DUP leader denies being pressured by US politicians to accept Windsor Framework
The leader of the DUP has denied being pressured by US politicians to sign up to the new Brexit deal on trade for Northern Ireland.
Sir Jeffrey Donaldson said the US administration and other political figures in Congress had been "very understanding" of his party's desire to seek further assurances from the UK government following the signing of the Windsor Framework.
Sir Jeffrey held talks with US national security advisor Jake Sullivan in the White House on Thursday to discuss the framework, which is aimed at removing some of the economic barriers on Irish Sea trade created by Brexit's contentious Northern Ireland Protocol.
The DUP is currently blocking devolution at Stormont in protest at the terms of the protocol.
While the party says the Windsor Framework has gone some way to address its concerns, it says some "fundamental problems" remain with the new accord.
Sir Jeffrey, who is in Washington to attend St Patrick's themed events this week, is now seeking further clarity and assurances from the UK government to address his party's continuing concerns.
MPs will vote on legislation next week that would give effect to the "Stormont brake" mechanism within the Windsor Framework. The brake would allow a minority of MLAs at Stormont to formally flag concerns about the imposition of new EU laws in Northern Ireland - a move that could see the UK government veto their introduction in the region.
Sir Jeffrey said he understood why political leaders in the US capital would like to see the institutions in Belfast restored ahead of next month's landmark 25th anniversary of the Good Friday peace agreement.
But he said his party was focused on getting the right outcome, not deadlines.
"Well, of course, look I understand why people would want to see the political institutions up and running," he told PA.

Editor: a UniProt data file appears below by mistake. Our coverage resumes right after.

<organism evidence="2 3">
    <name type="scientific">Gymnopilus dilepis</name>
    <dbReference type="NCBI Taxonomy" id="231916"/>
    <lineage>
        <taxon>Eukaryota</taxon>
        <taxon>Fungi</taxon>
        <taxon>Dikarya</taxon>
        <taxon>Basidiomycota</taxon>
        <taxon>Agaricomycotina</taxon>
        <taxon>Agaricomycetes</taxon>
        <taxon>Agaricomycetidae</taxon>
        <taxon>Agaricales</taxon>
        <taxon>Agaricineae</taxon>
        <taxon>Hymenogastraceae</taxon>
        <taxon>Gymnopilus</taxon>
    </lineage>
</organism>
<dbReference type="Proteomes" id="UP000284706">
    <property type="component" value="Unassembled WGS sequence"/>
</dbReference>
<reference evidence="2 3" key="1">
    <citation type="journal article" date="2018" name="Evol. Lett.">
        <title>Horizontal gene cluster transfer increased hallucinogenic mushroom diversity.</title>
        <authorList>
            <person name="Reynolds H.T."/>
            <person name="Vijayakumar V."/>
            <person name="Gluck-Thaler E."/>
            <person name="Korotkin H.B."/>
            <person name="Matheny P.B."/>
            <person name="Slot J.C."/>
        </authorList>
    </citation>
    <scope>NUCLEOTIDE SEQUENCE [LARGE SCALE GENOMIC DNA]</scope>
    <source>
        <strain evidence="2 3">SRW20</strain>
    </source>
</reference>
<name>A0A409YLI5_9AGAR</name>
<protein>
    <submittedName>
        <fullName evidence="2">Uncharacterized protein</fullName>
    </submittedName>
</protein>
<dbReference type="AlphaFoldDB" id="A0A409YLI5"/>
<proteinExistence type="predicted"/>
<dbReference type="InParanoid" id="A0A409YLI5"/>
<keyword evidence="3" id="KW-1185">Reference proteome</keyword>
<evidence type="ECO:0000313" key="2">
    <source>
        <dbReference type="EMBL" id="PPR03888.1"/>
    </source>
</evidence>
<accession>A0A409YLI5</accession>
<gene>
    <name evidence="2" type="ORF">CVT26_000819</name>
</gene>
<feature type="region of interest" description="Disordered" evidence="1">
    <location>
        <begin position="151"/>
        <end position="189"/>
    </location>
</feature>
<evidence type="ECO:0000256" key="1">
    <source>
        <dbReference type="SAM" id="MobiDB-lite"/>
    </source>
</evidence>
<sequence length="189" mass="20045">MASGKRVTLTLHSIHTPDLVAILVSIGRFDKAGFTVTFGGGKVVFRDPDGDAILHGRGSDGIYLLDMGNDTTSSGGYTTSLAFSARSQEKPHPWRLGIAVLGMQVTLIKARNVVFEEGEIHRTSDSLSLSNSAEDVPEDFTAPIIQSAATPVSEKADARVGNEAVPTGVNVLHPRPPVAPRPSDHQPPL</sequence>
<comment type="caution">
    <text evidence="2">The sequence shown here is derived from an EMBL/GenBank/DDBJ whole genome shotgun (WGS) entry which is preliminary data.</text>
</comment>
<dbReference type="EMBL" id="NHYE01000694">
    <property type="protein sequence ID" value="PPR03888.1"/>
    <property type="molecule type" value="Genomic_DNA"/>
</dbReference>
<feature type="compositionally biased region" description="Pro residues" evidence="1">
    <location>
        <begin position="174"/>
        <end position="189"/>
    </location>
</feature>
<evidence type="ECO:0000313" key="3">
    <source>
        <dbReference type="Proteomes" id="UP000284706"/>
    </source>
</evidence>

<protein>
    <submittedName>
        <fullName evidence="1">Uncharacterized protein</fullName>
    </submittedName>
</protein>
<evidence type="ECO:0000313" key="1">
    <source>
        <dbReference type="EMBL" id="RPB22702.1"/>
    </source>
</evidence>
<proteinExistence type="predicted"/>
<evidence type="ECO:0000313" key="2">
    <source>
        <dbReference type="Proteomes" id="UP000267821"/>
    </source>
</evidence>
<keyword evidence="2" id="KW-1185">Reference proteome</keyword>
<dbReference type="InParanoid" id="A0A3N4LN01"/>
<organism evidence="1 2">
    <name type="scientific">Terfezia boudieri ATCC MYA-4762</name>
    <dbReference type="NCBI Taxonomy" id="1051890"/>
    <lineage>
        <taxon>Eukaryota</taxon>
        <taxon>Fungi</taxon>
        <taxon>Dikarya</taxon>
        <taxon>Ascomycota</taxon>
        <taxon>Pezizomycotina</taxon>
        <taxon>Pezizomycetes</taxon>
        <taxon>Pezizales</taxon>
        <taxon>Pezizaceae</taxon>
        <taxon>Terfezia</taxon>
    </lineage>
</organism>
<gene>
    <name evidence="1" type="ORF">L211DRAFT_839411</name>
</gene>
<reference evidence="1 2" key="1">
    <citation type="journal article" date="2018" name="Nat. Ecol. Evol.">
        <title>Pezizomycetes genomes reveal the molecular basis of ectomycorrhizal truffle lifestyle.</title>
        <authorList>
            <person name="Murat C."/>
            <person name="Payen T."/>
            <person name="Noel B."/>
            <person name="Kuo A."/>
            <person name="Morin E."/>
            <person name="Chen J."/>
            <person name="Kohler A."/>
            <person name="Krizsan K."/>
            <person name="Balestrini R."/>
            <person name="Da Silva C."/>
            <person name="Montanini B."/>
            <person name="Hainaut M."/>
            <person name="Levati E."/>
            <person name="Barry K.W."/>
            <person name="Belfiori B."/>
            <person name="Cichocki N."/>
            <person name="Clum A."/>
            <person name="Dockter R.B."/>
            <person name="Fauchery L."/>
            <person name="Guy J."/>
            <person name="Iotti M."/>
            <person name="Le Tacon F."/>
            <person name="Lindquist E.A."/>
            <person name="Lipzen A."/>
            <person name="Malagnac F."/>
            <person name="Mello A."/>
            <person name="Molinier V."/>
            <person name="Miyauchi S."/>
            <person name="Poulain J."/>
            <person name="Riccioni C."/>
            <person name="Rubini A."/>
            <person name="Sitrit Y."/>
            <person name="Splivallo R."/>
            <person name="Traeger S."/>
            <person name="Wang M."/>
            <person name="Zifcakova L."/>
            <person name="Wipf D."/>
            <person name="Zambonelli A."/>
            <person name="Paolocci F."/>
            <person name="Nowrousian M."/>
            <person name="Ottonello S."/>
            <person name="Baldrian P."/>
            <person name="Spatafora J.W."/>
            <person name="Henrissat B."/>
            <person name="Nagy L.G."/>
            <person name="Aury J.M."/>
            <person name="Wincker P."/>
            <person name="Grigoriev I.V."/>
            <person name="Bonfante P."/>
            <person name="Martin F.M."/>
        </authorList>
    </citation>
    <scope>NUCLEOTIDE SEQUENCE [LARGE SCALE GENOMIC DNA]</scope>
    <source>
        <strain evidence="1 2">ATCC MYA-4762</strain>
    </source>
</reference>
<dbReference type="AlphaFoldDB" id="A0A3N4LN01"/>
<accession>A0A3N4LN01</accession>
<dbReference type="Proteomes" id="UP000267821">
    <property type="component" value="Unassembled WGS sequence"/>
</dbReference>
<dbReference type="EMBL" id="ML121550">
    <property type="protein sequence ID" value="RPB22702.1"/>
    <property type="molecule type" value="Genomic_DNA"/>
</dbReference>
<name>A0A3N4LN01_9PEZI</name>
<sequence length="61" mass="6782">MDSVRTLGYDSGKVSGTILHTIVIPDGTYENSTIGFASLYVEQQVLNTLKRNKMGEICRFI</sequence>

"But I have to be honest, I haven't been put under any pressure during my time here in Washington. I think people are actually very understanding of the need for unionist parties in particular to assess what the Windsor Framework is, what it means, to examine the legal text and the legislation that will be used to implement that framework.
"So, I think that amongst the people I've talked to here, whether in the administration or on Capitol Hill, there is an understanding that it's not about working to a particular deadline, it's about getting it right."
Commenting on his engagement at the White House on Thursday, Sir Jeffrey added: "We had a very good meeting with Jake Sullivan, the national security advisor, and we were bringing him up to date in terms of our approach to the Windsor Framework, the continuing concerns that we have about our ability to trade with the rest of the United Kingdom.
"We want to ensure that any new arrangements don't put barriers in place that prevent us or restrict our ability to trade with the rest of the United Kingdom and we've already indicated to the Government where we have areas of concern.
"I note that the Government is bringing forward legislation next week on the Stormont brake and of course we'll look at that and consider what our approach should be.
"But I think it's important that we work our way through now the legislation, the legal text, so that we understand fully the detail of what this framework actually means in practice for businesses trading within the United Kingdom or trading with the European Union."
Sir Jeffrey will be taking part in a range of engagements to mark St Patrick's Day in Washington on Friday, culminating with a reception at the White House where he is potentially set to discuss the Windsor Framework with President Joe Biden.
"That's an opportunity yet again to explain to people where we're coming from, what our case is and how we intend to deal with the challenges in front of us at the moment," the DUP leader said of the reception.
"We want to see a stable government in Northern Ireland but, fundamentally, we've got to deal with the problems created by the protocol. We've got to ensure that what is being put in place actually works for businesses in Northern Ireland and respects Northern Ireland's place as part of the United Kingdom."
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